DNA sequences capable of expression of polypeptides having mammalian α1 -antitrypsin biological activity are provided. The sequences can be used for introduction into a host cell to enhance the production of products having α1 -antitrypsin activity. The DNA sequences include DNA sequences having exons and introns free of their normal flanking regions, messenger RNA which has been matured and is capped and includes a polyA 3' chain, cDNA obtained by transcribing mRNA and the combination of the DNA with DNA sequences, which provide regulatory signals for expression, replication, amplification, and regulated response to a variety of conditions and reagents.

The nucleic acid sequences and their expression products are polypeptides having α1 -antitrypsin activity, in that the compounds inhibit elastase by forming an equimolar complex of the enzyme and the inhibitor with an association rate constant of greater than about 106 per mole-sec. The compounds are derived from mammals, particularly primates, such as baboon and human. The chromosomal DNA fragment encoding α1 -antitrypsin is less than about 10 kb, usually less than about 9 kb. The approximate sizes of the exon regions I, II, III, and IV are, respectively, about 0.71, 0.33, 0.13, and 0.2 kb's in length. The sizes of the introns A, B, and C are, respectively, about 1.45, 1.15, and 0.8 kb's, and the three introns are generally located within the 5' half of the DNA. The cDNA encoding α1 -antitrypsin is about 1.182 kb's in length. The mature mRNA en coding human α1 -antitrypsin is about 1.4 kb's in length.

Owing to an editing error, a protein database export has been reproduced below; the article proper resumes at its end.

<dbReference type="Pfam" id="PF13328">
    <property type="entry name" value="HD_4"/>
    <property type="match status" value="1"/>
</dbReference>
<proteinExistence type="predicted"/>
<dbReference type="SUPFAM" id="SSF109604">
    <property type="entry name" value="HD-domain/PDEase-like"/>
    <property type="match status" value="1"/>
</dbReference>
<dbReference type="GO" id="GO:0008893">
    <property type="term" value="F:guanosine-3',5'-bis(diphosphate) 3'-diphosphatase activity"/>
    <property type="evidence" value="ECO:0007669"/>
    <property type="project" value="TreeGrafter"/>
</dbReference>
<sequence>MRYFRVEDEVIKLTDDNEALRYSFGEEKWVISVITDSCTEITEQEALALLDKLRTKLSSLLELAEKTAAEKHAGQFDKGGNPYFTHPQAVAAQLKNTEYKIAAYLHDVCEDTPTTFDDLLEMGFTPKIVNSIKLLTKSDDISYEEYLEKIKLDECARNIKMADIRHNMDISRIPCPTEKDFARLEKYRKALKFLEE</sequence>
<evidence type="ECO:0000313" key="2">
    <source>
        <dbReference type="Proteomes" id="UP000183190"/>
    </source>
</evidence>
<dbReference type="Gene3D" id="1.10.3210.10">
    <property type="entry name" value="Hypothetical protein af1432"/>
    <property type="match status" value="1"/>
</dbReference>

The DNA sequences may be used in a variety of ways. Where chromosomal DNA is employed for transformation of host cells which are capable of recognizing the intron borders and providing for the mature mRNA, the DNA may be calcium precipitated in accordance with conventional ways and used for transformation of primate cells. For the most part, cells which can grow in vitro are cancerous and various cancerous lines may be employed for transformation. Particularly, cells of hepatic origin; e.g., hepatomas, may be employed. One may then select for transformed cells overproducing α1 -antitrypsin.